Wednesday, May 23, 2007

It's a Personal Problem

Things are getting desperate when I start to annoy myself. DH has always said that watching TV with me is irritating because I tend to pick shows apart. I love CSI (Vegas only), but I have to admit I'm either guessing the ending or commenting on motivation and the convenient placement of evidence (come on, if they were to run a vacuum over my rug, there would be a lot more in it than one suspicious white fiber and a strand of the suspect's hair complete with follicle so that they can run it through DNA). Where is the ground up popcorn and pieces of bark that the dog is constantly bringing in from outside? Where are the stray retainer rubberbands or chewed up pencils? But I digress...

I'm starting to annoy myself because I can't seem to read like a reader rather than a writer. I love to read and I can still read adult books without much trouble. I'm reading the 6th No. 1 Lady's Detective Agency book by Alexander McCall Smith and Lisey's Story by Steven King. I enjoy the stories and it goes smoothly. Not so with YA or MG books. I was trying to sit back and enjoy a MG last night, but I found myself constantly editing it and thinking what I would have changed. At one point a relatively minor factual discrepancy got the better of me and I had to put it down. It's not that this book has any problems - its actually a great book that my son recommended. It's just similar to my mom - who was an O.R. nurse most of her life - watching any kind of hospital show. It drove you crazy because she was constantly critiquing the show (and I loved Emergency! - Randolph Mantooth anyone?) and nobody could enjoy it. The only hospital show which apparently bore any semblance to reality was M*A*S*H - which in itself is a bit frightening. I'm not sure what to do about this - I'm not sure that I can shut off the internal editor.

On a side note, the little kittea pig just came to sit in my lap. I'm sorry but she really is adorable. It's pretty impossible to have her scoot by you and not give her a shnuzzle.

On this date: In 1934, police kill Bonnie and Clyde.


debi in holland said...

Oooo, I was TOTALLY into Randolph Mantooth (of course, I think I was something like 7 or 8 when that show was big, but who cares?).

I know what you mean about that internal editor taking over when you try to read a good book. Very annoying. Maybe they have something at the ACME stores that will take care of it for awhile . . . a big black hole that we can drop on the floor, then pick it up, fold it and hide it in a drawer? . . . a rocket on a sling shot that we can tie it to?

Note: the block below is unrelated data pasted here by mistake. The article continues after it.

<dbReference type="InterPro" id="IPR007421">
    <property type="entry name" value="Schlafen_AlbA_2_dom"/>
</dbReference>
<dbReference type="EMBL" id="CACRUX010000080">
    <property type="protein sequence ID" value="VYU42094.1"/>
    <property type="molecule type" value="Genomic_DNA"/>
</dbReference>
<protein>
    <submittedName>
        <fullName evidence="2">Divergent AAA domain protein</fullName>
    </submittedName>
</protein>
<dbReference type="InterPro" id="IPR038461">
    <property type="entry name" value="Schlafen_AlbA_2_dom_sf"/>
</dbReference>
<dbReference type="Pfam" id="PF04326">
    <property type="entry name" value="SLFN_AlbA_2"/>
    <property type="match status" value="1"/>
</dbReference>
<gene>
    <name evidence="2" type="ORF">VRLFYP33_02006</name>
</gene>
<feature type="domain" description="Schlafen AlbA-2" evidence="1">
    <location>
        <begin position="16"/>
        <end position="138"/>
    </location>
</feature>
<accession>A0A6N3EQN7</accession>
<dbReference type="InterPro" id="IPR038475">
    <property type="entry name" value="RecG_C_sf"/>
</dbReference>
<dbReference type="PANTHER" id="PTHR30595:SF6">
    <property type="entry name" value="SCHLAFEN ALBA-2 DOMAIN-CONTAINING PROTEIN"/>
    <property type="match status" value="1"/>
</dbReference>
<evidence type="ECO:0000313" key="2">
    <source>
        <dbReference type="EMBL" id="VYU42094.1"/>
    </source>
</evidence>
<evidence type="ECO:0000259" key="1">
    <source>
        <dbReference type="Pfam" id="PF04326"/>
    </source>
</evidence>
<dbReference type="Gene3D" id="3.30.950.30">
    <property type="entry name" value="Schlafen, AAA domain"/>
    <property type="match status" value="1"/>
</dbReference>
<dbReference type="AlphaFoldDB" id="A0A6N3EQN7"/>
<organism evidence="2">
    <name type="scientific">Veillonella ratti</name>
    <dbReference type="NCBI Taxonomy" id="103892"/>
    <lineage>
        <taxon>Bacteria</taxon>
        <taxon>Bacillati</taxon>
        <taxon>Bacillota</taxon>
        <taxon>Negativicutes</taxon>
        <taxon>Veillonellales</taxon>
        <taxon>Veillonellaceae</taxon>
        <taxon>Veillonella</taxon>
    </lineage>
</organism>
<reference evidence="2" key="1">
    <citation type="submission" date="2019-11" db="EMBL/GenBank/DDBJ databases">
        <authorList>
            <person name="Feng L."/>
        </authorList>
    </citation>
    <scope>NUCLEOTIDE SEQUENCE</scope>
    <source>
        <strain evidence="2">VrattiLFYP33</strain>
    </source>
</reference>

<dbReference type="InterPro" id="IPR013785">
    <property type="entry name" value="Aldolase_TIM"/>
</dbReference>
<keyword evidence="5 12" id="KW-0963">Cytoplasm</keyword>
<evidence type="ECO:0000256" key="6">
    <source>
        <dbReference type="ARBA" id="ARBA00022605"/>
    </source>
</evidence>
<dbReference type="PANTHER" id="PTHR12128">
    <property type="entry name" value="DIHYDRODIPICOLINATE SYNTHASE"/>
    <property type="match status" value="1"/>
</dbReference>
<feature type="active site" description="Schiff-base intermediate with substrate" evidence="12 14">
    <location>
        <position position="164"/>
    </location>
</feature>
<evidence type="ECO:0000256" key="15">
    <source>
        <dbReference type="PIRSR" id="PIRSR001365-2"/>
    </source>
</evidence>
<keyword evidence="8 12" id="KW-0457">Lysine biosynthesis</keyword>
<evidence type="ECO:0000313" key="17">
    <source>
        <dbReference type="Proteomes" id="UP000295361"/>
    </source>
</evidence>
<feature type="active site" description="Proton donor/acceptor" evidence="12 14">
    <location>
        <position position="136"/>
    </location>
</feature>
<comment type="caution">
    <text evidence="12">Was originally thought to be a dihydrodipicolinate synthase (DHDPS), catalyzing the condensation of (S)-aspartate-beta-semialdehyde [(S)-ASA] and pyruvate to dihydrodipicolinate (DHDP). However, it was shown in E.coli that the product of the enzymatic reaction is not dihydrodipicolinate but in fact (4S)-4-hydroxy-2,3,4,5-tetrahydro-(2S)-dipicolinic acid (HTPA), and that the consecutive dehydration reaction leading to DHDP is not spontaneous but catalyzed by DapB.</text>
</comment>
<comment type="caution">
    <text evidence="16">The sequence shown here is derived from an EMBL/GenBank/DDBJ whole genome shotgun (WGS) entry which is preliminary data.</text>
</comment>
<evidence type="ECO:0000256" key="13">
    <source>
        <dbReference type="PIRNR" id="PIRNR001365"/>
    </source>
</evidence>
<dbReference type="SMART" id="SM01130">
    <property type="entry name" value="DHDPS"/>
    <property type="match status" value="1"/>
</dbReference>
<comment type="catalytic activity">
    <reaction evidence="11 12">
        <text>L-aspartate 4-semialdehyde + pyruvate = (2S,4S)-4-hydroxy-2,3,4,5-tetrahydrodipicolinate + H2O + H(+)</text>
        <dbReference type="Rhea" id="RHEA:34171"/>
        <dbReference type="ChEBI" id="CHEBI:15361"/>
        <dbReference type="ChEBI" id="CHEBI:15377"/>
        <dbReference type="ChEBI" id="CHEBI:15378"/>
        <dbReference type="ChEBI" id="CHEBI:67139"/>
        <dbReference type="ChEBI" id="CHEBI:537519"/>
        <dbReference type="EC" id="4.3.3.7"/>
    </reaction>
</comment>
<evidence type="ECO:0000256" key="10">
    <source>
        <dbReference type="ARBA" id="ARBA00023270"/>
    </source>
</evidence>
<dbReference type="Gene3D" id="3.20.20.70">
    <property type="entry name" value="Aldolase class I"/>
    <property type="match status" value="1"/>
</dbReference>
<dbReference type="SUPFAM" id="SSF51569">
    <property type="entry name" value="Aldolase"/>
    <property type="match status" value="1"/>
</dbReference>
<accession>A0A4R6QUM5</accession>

Must. Stop. Watching. Looney. Tunes.

Linda D. said...

I have the same problem when I'm watching tv. I drive my husband nuts with all my comments. I'm usually really sarcastic, too, like, "Oh sure, she just accidentally on purpose left out that important piece of information so they could figure it out on their own."

I'm not there with books yet, for the most part. It's only the really bad ones that stand out to me.

My sick kitty says to send little kittea pig a nice juicy piece of salmon. My healthy kitty says to come live here where there's an endlesss supply of shoelaces and pipe cleaners to play with. :)

*bribe bribe* Heeeere kitty! Heeeere kittea pig pig pig.

Editorial Anonymous said...

My sister hates it when I deconstruct things. She gave me such a look when I pointed out that the watch in Stranger Than Fiction was a metaphor for the main character's heart.

Cynjay, is there something I could do to help authors with contracts? It really shouldn't be as stressful as it seems to be for many people.

cynjay said...

Hey EA - glad to have you by!
I can only speak for myself, but I think the stress of signing the contract is part of the job. Like I said, there's so much that is confusing, particularly the first time around. I had a great relationship with my editor for my PB, so I just checked with a few published authors I knew who said the contract was pretty standard and signed it. I think that is pretty common for PBs. When I started writing MG and YA, things got much more complicated and I focused on getting an agent. When you're talking about foreign rights and all sorts of things that are involved in selling a novel the author really feels like they need to have someone looking out strictly for their interests. I totally trusted my editor, but in the end she works for the publishing house and I couldn't ignore that. Having an agent frees me up to have a much better relationship with editors because I don't have to worry about it. I guess I'm saying, no, there isn't much you can do about it except answer whatever questions come up. It's all part of our respective positions in the pub world.

Hey Linda D.-thank your kitties for kittea pig (now renamed Peep).

Deb - I think I was about the same age at the height of Emergency! Randolph Mantooth was the first TV crush I ever had. Hubba.